Tina – Flat Has Been Freeing


Editor: It’s been some months since we published our last personal story of going flat. Today we hear from Tina Rattunde, a woman who tested positive for the BRCA2 mutation after watching multiple family members deal with breast cancer. She chose to go flat in July of 2016. Her surgical oncologist wanted her to see a plastic surgeon “in case she changed her mind” about reconstruction, but Tina declined. She had made her decision: she wanted to be flat, and to be done with surgery.

Reading Tina’s story, it’s clear that she is happy with her decision and with her surgical result. She didn’t expect perfection – no one does. And Tina’s confidence had a profound effect on her surgical oncologist. She now offers flat as a viable option to her patients, because through Tina she learned that flat is a healthy, legitimate, safe reconstructive choice that women are happy with. Nice work, Tina! And bravo for her surgeon keeping an open mind.

Tina’s daughter Nat wrote a letter of support for her mother’s choice as well, and had some powerful words both for women facing mastectomy and for the providers who care for these women.


Tina Rattunde chose to go flat in 2016 after testing positive for the BRCA2 mutation. Her pre-op imaging uncovered DCIS.

My name is Tina Rattunde. This is a brief accounting of my journey to become flat and why I advocate for flat closure.

In October 2015, my 1st cousin was diagnosed with breast cancer. This sparked the desire to have a mammogram by my sister and myself.

We were both called back for another mammogram the same day. These tests lead to MRI’s for both of us. My sister’s tests observed multiple crystallizations in both breasts and mine showed nothing. We geared up for the possibility that hers were cancerous in nature. After her biopsy, she learned that she, in fact, did not have cancer. She chose a bilateral mastectomy with DIEP flap reconstruction in early 2016. She has since had another procedure to correct some of the fat deposits.

Effect of BRCA mutations on cancer risk
CREDIT: Cancer.gov

Why do I tell you all about my sister? Because, this is where her story ends and mine begins. As of January 2016, I thought I was good. I still chose to have a preventative bilateral mastectomy because of the family history. You see, during my sister and my ordeal, we chose to be genetically tested for the BRCA mutation. We both tested positive for BRCA2.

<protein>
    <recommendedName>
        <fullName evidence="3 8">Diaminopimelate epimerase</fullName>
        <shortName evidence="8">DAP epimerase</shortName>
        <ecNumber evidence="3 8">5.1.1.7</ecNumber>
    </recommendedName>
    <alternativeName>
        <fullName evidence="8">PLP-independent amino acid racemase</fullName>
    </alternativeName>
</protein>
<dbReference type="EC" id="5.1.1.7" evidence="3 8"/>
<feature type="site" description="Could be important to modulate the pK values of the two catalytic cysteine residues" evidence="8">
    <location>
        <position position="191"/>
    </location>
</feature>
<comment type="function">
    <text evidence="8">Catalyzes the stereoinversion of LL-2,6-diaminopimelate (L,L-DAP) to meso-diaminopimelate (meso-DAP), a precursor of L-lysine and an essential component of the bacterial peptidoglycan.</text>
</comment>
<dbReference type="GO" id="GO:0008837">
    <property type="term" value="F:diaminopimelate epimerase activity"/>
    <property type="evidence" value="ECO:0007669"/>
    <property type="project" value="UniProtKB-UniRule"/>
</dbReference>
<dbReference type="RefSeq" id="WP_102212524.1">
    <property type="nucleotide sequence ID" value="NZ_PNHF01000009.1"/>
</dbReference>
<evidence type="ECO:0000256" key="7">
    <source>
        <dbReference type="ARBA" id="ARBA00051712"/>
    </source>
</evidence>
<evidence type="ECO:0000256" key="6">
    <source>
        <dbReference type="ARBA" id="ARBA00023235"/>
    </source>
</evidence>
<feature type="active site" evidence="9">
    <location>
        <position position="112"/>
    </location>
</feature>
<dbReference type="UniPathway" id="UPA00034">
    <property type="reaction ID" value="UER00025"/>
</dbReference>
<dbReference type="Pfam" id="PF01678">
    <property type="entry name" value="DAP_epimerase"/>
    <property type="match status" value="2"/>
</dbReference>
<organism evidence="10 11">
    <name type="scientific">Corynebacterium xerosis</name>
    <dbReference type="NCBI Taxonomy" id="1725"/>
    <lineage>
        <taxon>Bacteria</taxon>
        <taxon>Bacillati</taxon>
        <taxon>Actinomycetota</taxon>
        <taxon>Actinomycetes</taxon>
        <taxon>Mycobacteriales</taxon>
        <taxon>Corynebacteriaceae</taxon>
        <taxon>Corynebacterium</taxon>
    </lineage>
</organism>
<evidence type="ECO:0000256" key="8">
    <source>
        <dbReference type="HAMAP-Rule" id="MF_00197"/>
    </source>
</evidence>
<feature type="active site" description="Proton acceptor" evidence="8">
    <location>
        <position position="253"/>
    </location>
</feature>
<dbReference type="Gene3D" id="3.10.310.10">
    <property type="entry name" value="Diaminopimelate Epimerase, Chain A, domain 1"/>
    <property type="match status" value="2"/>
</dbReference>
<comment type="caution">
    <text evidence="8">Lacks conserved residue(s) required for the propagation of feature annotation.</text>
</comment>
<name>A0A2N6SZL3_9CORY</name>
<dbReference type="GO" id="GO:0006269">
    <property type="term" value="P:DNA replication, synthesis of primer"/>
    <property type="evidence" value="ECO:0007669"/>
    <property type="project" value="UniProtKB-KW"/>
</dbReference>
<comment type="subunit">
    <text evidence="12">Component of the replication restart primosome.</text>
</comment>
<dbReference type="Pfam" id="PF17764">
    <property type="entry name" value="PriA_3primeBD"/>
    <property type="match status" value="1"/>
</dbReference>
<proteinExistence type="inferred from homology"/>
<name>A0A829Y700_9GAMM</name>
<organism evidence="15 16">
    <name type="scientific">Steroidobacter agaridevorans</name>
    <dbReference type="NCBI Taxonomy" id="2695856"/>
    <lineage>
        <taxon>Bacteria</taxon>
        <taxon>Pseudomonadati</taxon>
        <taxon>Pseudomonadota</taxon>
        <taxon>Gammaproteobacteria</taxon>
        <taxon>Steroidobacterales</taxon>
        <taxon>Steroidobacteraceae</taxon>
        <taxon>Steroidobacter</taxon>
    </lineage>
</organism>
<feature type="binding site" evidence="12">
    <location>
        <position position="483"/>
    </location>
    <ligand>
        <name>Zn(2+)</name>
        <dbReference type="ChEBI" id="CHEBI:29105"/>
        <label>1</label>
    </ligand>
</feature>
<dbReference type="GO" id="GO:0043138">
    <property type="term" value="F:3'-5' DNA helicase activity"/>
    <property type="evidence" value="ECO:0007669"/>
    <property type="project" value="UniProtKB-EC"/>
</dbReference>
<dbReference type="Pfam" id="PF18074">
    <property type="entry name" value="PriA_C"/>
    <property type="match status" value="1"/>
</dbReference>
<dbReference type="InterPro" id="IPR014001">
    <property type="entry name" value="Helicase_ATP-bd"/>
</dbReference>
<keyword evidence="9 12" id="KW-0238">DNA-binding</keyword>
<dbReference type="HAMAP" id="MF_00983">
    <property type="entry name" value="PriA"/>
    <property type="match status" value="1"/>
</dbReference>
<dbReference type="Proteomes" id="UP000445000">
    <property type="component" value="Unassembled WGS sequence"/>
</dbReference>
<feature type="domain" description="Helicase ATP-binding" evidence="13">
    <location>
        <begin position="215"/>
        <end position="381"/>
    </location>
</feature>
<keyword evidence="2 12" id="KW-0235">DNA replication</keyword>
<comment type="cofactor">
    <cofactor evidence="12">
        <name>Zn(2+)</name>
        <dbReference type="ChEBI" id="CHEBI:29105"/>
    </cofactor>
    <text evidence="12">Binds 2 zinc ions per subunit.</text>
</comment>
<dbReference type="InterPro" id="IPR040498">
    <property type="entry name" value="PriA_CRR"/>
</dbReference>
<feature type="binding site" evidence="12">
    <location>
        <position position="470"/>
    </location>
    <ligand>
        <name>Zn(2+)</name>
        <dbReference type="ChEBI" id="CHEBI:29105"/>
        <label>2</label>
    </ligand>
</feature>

I arranged to meet with a breast surgeon to set up my surgery. She was a fantastic surgeon who listened to me and my want to be flat. She felt it was important to have me see a plastic surgeon “in case I changed my mind later on”. This was heartily declined. I did not want any future surgeries. I saw firsthand my sister’s 13-hour surgery and how much it took out of her to heal. I knew my cousin had expanders put in and they were so uncomfortable. (By the way, she did pass away due to complications with sepsis after her implants were placed.) With being 43 years old, having a young, active son, and knowing reconstruction would be a lifelong, repetitive issue, and not wanting multiple surgeries,  I chose to be flat.

When going in for my pre-op MRI in late June 2016, the MRI specialist found cancer. Yes, I was clear in January but now had DCIS (ductal carcinoma in situ) in my right breast. My surgeon and I decided it was best to move quickly. Surgery was scheduled for two weeks later.

So, on July 8th, 2016 I was given my flat closure as I requested. My scars were very nicely done. I did have a deep tissue infection caused by the surgery but it was taken care of without causing more dramatic scars in the surgeon’s office, thankfully. I have not had any other surgeries to adjust my breast area. I do have “dog ears” but they are minimal. I am overweight so this does affect other areas of my body’s image without my breasts, but I would never make a different choice. My surgeon did confess that after being part of my choice in going flat, she too would do her best to offer “flat” as a viable option for others. She witnessed that my choice was a healthy (both mentally and physically) choice made with great reflection and a well-informed education.